Projects per year
Drought often compromises yield in non-irrigated crops such as rainfed rice, imperiling the communities that depend upon it as a primary food source. In this study, two cultivated species (Oryza sativa cv. Nipponbare and Oryza glaberrima cv. CG14) and an endemic, perennial Australian wild species (Oryza australiensis) were grown in soil at 40% field capacity for 7 d (drought). The hypothesis was that the natural tolerance of O. australiensis to erratic water supply would be reflected in a unique proteomic profile. Leaves from droughted plants and well-watered controls were harvested for label-free quantitative shotgun proteomics. Physiological and gene ontology analysis confirmed that O. australiensis responded uniquely to drought, with superior leaf water status and enhanced levels of photosynthetic proteins. Distinctive patterns of protein accumulation in drought were observed across the O. australiensis proteome. Photosynthetic and stress-response proteins were more abundant in drought-affected O. glaberrima than O. sativa, and were further enriched in O. australiensis. In contrast, the level of accumulation of photosynthetic proteins decreased when O. sativa underwent drought, while a narrower range of stress-responsive proteins showed increased levels of accumulation. Distinctive proteomic profiles and the accumulated levels of individual proteins with specific functions in response to drought in O. australiensis indicate the importance of this species as a source of stress tolerance genes.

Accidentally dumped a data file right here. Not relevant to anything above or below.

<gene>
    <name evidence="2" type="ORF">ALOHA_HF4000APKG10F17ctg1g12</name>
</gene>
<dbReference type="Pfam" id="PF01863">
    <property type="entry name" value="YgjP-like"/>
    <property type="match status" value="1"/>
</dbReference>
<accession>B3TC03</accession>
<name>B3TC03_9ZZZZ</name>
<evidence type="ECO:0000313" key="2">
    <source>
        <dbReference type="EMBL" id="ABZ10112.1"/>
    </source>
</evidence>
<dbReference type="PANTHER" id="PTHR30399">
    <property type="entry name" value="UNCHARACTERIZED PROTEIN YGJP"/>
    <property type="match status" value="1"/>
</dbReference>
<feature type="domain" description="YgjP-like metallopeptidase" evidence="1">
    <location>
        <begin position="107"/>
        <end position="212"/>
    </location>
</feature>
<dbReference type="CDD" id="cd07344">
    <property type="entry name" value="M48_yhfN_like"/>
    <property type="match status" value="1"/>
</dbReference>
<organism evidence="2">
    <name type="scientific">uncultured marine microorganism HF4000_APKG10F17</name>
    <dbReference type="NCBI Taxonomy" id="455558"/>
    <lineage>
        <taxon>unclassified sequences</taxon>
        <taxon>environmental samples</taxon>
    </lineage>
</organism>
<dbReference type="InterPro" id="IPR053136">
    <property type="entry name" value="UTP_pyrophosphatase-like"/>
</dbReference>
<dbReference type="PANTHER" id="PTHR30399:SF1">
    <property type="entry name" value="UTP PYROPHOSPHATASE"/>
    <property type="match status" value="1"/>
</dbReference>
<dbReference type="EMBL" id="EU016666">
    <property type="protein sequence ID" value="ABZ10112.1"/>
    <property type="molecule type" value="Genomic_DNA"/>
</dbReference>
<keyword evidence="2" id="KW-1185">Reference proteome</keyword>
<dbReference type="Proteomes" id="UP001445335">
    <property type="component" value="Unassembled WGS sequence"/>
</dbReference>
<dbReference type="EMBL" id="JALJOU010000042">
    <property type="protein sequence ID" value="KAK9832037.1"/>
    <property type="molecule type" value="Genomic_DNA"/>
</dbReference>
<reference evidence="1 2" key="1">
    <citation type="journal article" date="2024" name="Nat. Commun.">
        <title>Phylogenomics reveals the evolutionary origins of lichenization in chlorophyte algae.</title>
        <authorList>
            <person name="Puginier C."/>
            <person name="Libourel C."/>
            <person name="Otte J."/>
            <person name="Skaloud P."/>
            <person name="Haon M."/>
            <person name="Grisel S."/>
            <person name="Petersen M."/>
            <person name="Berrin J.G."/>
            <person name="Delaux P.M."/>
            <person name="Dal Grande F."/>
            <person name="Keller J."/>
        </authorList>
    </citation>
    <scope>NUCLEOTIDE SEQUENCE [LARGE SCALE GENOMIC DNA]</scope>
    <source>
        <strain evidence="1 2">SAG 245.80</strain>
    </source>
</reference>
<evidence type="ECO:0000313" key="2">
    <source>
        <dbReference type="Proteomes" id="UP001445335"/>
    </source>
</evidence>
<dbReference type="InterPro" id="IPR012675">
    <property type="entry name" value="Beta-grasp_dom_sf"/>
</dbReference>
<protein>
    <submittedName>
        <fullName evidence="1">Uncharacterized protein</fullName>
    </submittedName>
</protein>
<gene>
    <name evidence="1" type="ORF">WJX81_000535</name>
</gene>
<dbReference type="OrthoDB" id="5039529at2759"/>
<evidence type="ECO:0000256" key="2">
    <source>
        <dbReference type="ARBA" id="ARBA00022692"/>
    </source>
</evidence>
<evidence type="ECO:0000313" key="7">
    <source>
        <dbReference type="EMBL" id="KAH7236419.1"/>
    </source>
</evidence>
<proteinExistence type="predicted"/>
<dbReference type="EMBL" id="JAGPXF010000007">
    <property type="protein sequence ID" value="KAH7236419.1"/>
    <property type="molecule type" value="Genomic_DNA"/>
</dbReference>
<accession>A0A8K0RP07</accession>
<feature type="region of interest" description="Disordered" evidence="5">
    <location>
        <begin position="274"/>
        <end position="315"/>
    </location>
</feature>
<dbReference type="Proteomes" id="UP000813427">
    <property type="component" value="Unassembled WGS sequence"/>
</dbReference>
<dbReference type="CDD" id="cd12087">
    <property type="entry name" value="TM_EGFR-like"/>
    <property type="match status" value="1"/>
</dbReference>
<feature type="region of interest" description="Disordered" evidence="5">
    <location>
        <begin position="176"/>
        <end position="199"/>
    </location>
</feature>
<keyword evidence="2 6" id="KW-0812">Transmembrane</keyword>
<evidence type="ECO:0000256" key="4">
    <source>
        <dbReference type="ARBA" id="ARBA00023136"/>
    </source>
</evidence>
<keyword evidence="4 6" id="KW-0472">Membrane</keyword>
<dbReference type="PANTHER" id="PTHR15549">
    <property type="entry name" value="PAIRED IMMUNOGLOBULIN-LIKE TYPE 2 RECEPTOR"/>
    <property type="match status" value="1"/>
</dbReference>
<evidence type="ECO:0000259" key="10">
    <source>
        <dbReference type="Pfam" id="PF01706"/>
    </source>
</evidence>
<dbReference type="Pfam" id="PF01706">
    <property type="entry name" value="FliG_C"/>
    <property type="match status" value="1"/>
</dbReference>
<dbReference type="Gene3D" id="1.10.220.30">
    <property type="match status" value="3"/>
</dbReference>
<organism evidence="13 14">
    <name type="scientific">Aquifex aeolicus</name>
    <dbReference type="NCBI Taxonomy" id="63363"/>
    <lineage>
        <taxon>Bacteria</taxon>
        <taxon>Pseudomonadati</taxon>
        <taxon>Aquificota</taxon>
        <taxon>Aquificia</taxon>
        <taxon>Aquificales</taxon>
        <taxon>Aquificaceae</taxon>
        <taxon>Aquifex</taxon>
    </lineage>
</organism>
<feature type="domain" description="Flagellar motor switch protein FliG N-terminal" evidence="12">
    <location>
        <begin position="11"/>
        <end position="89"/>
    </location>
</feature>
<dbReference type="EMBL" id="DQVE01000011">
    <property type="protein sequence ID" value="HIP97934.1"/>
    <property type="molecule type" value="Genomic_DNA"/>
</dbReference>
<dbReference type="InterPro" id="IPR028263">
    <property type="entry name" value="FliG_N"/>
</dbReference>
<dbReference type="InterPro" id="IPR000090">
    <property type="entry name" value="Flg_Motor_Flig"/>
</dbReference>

|Number of pages||21|
|Journal||International Journal of Molecular Sciences|
|Publication status||Published - 1 Sep 2020|
Bibliographical noteCopyright the Author(s) 2020. Version archived for private and non-commercial use with the permission of the author/s and according to publisher conditions. For further rights please contact the publisher.
- Drought stress
- Label-free quantitative shotgun proteomics
- Mass spectrometry
- Oryza australiensis
- Oryza glaberrima
- Oryza sativa
- Parallel reaction monitoring
FingerprintDive into the research topics of 'Wild and cultivated species of rice have distinctive proteomic responses to drought'. Together they form a unique fingerprint.
- 1 Finished
Re-engineering rice root architecture to maximise water use efficiency
Haynes, P., Mirzaei, M., Atwell, B., Pascovici, D. & Salekdeh, H.
19/06/19 → 18/06/22